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Extavia® approved in European Union for treatment of multiple sclerosis, first in planned portfolio of therapies from Novartis


* Extavia is Novartis brand for interferon beta-1b - an established therapy with more than 700,000 patient-years’ experience to date[1]

* Launch of Extavia for early and relapsing forms of multiple sclerosis (MS) planned for US and Europe in first half of 2009

* Novartis committed to MS through extensive research and development programs, including novel oral therapy FTY720 currently in Phase III trials

* MS, a devastating disease causing progressive disability, affects an estimated 2.5 million people worldwide, including many young adults[2]

The European Commission has approved Extavia® (interferon beta-1b) for the treatment of early and relapsing forms of multiple sclerosis (MS) - the first in a new portfolio of medicines from Novartis that is planned to include both established treatments and innovative therapies for patients with MS.
Extavia is the Novartis branded version of interferon beta-1b, a first-line disease-modifying therapy injected every other day for the treatment of MS. Interferon beta-1b has been available globally for more than 13 years and is supported by more than 700,000 patient-years of experience[1].
Formerly known as NVF233, Extavia is the same medicine as Betaferon®/Betaseron®, which is marketed by Bayer-Schering and was the first beta interferon treatment for MS. Novartis gained rights to its own branded version of this medicine in agreements with Bayer-Schering related to the acquisition of Chiron.
“Novartis is committed to MS and to providing effective treatments for patients with this disease,” said Trevor Mundel, MD, Head of Global Development Functions at Novartis Pharma AG. “The approval of Extavia means we are able to offer the MS community a current standard of care while preparing for the introduction of innovative therapies such as FTY720.”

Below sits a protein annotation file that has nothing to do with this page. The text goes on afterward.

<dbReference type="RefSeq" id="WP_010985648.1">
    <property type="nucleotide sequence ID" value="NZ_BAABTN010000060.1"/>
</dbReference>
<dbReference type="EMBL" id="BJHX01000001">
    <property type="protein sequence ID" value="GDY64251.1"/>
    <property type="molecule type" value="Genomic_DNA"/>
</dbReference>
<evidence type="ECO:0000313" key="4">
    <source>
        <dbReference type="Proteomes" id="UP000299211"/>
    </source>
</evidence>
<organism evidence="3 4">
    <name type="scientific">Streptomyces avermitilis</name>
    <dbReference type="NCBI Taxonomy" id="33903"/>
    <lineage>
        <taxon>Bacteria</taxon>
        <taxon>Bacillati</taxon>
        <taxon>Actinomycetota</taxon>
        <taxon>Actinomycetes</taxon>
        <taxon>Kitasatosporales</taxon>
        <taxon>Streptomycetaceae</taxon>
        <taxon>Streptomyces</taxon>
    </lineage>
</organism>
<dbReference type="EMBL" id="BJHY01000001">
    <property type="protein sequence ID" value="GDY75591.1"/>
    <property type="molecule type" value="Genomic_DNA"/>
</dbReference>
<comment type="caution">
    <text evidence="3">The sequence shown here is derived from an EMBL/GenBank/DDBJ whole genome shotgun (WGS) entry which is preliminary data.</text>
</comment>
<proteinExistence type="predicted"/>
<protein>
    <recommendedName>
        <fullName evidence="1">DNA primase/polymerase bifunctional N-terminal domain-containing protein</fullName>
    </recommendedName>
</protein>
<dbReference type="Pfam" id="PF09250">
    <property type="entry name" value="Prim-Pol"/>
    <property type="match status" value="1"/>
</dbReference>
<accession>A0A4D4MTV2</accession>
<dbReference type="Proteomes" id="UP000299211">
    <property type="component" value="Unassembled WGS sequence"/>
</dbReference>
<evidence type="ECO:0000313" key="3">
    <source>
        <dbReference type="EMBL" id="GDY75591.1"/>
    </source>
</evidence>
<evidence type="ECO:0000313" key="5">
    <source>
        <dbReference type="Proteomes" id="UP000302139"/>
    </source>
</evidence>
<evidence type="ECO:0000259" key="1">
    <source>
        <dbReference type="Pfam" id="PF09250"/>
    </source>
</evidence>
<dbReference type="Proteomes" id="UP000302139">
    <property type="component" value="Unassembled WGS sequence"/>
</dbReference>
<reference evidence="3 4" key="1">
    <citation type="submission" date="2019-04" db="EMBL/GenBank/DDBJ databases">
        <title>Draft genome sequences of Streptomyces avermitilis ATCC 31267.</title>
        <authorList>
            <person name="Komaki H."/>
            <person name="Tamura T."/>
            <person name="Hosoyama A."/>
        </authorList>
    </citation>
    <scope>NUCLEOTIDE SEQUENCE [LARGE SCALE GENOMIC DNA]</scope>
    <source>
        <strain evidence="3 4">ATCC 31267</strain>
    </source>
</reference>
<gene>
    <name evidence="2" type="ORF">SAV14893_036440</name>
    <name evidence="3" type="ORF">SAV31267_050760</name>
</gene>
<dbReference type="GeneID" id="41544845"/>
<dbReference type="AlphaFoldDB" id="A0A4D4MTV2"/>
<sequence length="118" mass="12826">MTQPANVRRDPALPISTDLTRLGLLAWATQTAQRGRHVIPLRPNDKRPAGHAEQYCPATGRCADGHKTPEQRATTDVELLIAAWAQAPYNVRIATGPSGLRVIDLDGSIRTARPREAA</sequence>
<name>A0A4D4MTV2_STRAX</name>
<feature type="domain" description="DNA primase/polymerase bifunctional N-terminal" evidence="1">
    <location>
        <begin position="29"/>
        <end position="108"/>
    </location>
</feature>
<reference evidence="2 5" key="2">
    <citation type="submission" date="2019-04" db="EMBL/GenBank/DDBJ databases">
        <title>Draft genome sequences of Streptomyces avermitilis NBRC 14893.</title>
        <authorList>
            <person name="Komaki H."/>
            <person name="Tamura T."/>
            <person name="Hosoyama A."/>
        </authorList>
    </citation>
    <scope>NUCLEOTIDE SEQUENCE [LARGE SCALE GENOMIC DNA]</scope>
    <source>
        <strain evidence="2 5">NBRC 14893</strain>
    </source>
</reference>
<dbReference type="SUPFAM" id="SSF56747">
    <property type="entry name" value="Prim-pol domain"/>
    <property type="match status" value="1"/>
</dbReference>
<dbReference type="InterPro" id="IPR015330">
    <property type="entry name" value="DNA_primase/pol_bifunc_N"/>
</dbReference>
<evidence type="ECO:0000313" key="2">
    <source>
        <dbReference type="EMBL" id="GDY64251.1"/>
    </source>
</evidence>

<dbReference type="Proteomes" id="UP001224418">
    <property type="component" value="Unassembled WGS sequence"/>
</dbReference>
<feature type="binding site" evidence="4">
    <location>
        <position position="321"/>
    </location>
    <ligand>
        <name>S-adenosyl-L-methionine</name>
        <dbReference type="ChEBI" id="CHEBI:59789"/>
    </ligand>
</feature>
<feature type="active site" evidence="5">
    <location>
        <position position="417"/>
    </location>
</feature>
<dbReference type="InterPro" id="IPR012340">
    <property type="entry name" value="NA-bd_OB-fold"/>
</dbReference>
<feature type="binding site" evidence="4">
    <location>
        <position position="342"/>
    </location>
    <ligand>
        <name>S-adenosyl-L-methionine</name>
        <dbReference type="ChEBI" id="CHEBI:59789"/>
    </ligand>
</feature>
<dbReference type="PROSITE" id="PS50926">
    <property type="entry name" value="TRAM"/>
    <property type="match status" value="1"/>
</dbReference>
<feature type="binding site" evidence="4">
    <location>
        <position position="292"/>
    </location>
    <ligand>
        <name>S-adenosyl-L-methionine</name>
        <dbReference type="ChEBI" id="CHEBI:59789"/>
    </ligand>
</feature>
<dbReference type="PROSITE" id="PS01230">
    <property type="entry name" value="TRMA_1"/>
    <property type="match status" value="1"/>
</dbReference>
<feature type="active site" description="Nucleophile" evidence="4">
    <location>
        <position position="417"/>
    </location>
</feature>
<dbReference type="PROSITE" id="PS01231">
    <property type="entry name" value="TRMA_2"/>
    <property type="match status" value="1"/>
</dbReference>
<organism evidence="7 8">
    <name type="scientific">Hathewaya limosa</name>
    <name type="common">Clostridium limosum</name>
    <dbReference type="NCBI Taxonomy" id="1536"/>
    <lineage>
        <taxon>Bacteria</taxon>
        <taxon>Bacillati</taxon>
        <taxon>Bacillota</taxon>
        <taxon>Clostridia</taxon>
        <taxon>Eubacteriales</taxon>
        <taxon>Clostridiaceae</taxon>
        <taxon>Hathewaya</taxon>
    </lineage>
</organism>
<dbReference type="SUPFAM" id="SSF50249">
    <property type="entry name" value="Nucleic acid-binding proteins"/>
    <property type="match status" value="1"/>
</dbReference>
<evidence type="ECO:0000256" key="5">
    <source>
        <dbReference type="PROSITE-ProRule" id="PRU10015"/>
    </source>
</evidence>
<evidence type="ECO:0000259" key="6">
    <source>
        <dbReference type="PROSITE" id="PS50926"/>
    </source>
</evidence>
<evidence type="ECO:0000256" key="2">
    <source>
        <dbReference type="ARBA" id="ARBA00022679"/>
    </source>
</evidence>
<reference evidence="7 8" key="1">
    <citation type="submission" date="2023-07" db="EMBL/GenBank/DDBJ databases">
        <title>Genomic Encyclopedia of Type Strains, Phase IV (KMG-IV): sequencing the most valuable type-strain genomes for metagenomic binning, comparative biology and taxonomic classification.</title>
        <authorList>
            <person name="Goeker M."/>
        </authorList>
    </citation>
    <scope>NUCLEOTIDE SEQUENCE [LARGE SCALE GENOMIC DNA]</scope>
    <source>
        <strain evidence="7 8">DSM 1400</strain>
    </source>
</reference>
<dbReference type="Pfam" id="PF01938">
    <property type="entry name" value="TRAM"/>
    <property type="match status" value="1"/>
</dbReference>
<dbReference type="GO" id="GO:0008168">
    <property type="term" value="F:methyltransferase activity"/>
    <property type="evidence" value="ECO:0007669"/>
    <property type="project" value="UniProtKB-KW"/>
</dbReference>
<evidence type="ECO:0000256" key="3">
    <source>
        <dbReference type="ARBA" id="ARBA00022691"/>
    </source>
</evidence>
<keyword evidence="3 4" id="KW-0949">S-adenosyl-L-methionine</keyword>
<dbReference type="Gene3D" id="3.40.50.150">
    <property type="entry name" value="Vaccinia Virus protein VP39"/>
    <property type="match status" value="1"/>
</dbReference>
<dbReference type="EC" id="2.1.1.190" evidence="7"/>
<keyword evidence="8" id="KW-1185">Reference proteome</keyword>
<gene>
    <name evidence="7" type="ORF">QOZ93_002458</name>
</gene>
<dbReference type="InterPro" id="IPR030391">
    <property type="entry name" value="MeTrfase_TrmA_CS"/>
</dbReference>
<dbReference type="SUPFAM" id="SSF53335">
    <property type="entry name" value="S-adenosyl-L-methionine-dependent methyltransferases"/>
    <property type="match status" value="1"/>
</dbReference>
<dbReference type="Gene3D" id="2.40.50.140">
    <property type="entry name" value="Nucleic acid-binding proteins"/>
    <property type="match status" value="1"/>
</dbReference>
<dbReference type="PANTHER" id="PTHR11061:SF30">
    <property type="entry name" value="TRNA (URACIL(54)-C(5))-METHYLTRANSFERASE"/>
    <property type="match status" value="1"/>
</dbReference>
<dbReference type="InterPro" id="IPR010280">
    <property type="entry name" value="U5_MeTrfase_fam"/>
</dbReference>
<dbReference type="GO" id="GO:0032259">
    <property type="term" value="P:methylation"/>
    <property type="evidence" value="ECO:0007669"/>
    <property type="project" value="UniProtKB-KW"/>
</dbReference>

Novartis also recently filed for approval of interferon beta-1b with the US Food and Drug Administration. Launches in the US and EU are planned for the first half of 2009, in line with an agreement with Bayer-Schering that established the opportunity for Novartis to introduce its own branded version of interferon beta-1b.
By the end of 2009, Novartis also plans to file for approval of the innovative oral therapy FTY720 (fingolimod). Results of an ongoing Phase II study extension presented in April show sustained benefits in patients with relapsing MS after three years of treatment with FTY720. Data showed that 68-73% of patients in the study remained free from relapses after three years’ continuous treatment[3].
A number of other compounds for treating MS are also in early stage development by Novartis.
Multiple sclerosis is the most common disorder of the central nervous system in young adults2. It is a progressive and debilitating disorder caused by the destruction of myelin, which helps neurons carry electrical signals in the brain. MS causes problems with muscle control and strength, vision, balance, sensation and cognitive function2. MS typically presents in relapsing forms involving acute self-limiting attacks of neurological dysfunction (or “relapses”) followed by complete or partial restoration of functions[4].
In the EU, Extavia is approved for patients with relapsing-remitting MS, the most common form of the disease involving relapses followed by complete or partial restoration of function, and for a steadily worsening form of the disease known as secondary progressive MS with relapses.
In addition, Extavia is approved to treat patients with early MS who:

* Have experienced a single episode involving loss of myelin (or “demyelinating event”)
* Have an active inflammatory process that is severe enough to need treatment with intravenous corticosteroids, if alternative diagnoses have been excluded
* Are at high risk of developing clinically definite MS.


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